Murder on the River of Gold

Bruce Schuler enjoyed the lifestyle of gold fossicking. It gave the retired builder a sense of purpose, of comradeship with like-minded mates, and the thrill of the chase for gold.

He was doing just that, prospecting with his metal detector in a dry gully on the Palmer River, on that day in July 2012.

Then two shots rang out and he was never seen again.”

This is the gripping premise of Queensland author Robert Reid’s newest true crime book.

In Murder on the River of Gold Reid covers the 2012 murder of Bruce Schuler who was gold fossicking in the remote Palmerville Station area in Cape York, Australia.

Bruce’s body has never been found and a rogue, outback couple Stephen and Dianne Struber were convicted of his murder.

Reid takes the listener into the world of life in the remote region of Queensland, he calls in “Australia’s Badlands”, the fascinating world of gold fossickers and the dangerous and lawless lifestyle of the Strubers who for more than 20 years would roam the vast Palmerville Station (the couple held the lease on this self-styled outback kingdom) and River with a gun, threatening anyone who they perceived was trespassing on their land.

A real hero of this story, and it’s a position she’d trade in an instant to have her husband back alive, is Bruce Schuler’s widow Fiona Splitt. Fiona started an intense advocacy campaign in Queensland to have the “no body, no parole” legislation introduced. As a consequence the Strubers will never be released from prison because they deny they murdered Bruce. Fiona still holds hope Bruce’s remains will be found.

Robert Reid is a journalist and author who I admire a lot because of his exhaustive research and passion for the cases he covers. As part of this research for this book Reid even visited Dianne Struber in prison several times.

For the podcast I co-host called Australian True Crime I interviewed Robert about his book in an episode Australia’s Badlands: The Palmerville Station Murder.

We’ve also spoken to Robert Reid before about his coverage of another Queensland case, the deaths of best friends Vicki Arnold and Julie-Anne Leahy.

You can find out more about Robert Reid’s books at his website Murder and Mystery.

Angels of Death Updated and Rereleased

It’s been a while since I’ve posted. I’ve been busy updating my second book Angels of Death, which had been out of print for a few years.

It’s now available again and features two new cases and updates.

The book is about healthcare serial killers and as if that topic isn’t chilling enough, I could have written many more cases. The vulnerability of these killers’ victims and the ease and callousness at which these doctors and nurses committed their crimes horrified me. These killers also expose the deficiencies in governance of healthcare and the cracks in the system, especially aged care.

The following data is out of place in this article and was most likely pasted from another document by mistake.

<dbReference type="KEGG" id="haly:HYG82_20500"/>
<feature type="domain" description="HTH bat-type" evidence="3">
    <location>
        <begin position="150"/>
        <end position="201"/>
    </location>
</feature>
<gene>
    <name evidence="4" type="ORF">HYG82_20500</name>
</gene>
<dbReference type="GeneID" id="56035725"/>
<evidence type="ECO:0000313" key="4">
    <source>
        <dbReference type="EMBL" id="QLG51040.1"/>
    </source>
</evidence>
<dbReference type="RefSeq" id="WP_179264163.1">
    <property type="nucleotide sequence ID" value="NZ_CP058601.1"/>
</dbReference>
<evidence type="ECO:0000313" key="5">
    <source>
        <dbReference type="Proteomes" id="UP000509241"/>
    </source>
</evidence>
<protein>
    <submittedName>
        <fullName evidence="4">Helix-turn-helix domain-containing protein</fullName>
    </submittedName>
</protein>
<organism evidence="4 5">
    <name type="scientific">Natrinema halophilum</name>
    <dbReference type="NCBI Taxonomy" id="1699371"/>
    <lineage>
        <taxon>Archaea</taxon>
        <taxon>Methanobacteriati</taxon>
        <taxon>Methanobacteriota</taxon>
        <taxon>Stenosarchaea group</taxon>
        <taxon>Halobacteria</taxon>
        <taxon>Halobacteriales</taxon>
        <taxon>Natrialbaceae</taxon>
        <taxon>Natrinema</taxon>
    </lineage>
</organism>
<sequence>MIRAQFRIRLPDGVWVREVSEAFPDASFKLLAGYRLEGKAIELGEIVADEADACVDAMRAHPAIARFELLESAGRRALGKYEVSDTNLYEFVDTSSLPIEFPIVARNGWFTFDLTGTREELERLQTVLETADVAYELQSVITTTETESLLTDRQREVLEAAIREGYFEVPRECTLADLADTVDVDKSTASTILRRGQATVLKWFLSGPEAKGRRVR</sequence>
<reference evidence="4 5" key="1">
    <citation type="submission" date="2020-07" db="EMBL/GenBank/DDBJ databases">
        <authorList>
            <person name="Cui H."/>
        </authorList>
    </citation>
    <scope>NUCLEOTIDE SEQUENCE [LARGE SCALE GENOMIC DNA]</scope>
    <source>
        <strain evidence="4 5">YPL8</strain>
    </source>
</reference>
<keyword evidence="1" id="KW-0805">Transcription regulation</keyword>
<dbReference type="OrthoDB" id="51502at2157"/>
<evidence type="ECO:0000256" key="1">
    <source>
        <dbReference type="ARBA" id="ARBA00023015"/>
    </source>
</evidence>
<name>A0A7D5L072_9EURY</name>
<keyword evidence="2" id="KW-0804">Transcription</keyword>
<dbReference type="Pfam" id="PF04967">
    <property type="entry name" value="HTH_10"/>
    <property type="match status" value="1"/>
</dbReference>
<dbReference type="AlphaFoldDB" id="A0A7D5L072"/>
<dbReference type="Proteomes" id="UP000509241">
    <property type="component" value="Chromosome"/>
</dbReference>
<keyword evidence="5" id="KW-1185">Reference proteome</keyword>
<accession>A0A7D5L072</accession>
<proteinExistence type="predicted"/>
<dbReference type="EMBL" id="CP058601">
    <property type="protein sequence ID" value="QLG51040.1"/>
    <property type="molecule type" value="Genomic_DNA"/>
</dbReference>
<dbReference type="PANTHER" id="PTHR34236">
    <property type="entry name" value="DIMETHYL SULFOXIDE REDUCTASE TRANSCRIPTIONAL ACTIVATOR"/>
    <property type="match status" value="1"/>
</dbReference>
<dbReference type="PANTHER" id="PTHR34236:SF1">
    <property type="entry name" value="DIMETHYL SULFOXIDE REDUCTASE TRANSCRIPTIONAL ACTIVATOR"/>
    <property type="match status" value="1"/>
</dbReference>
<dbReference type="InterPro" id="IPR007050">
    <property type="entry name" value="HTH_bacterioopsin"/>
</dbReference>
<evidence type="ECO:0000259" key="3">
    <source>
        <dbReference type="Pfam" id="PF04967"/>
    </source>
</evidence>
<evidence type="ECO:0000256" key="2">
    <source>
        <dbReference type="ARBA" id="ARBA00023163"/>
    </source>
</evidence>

Cases include Canadian Elizabeth Wettlaufer, Genene Jones, English GP Harold Shipman, Aussie Serial Killer nurse Megan Haines, Donald Harvey and Michael Swango.

Published by Clan Destine Press and available at good book stores and online (Amazon, Booktopia etc).

The Court Reporter by Jamelle Wells

When I was working as a newspaper reporter I did some court reporting and found it terrifying, intriguing and exhilarating. I wished I could have done more and honestly, if I could spend my days reporting on court matters I would be thrilled.

This is why I found the memoir The Court Reporter (Harper Collins) by Australian journalist Jamelle Wells such a superb read.

Court reporter Jamelle has covered some of Australia’s highest profile cases. The book opens with the awful case of Robert Xie who murdered five of his wife’s family – Min Lin; his wife, Yun Lin, their children Henry and Terry and Yun Lin’s sister, Irene Lin. Brenda Lin, 15 was the sole survivor. The family were bludgeoned to death as they slept.

It’s not only the high profile cases (Keli Lane, the Independent Commission into Corruption, The Skaef Brothers gang rape case) that have impacted Jamelle but the day-to-day dramas that unfold each day in the courts.

In an interview with her employer, the ABC, about her book, Jamelle said “I was immediately drawn to the intensity and theatre of a court environment…”.

Jamelle‘s book combines the professional and the personal and gives us the inside track of what goes on in the courts as well as the process of how she works and the day-to-day challenges of being a reporter.

She even writes about court watcherspeople who attend court to watch the drama unfold, whether it’s a high profile case or not, as well as her own day in court. Jamelle had a stalker, a man who started as what she though was a harmless pest but ended up becoming quite threatening and was once found by another resident of her apartment block swinging around two samurai swords!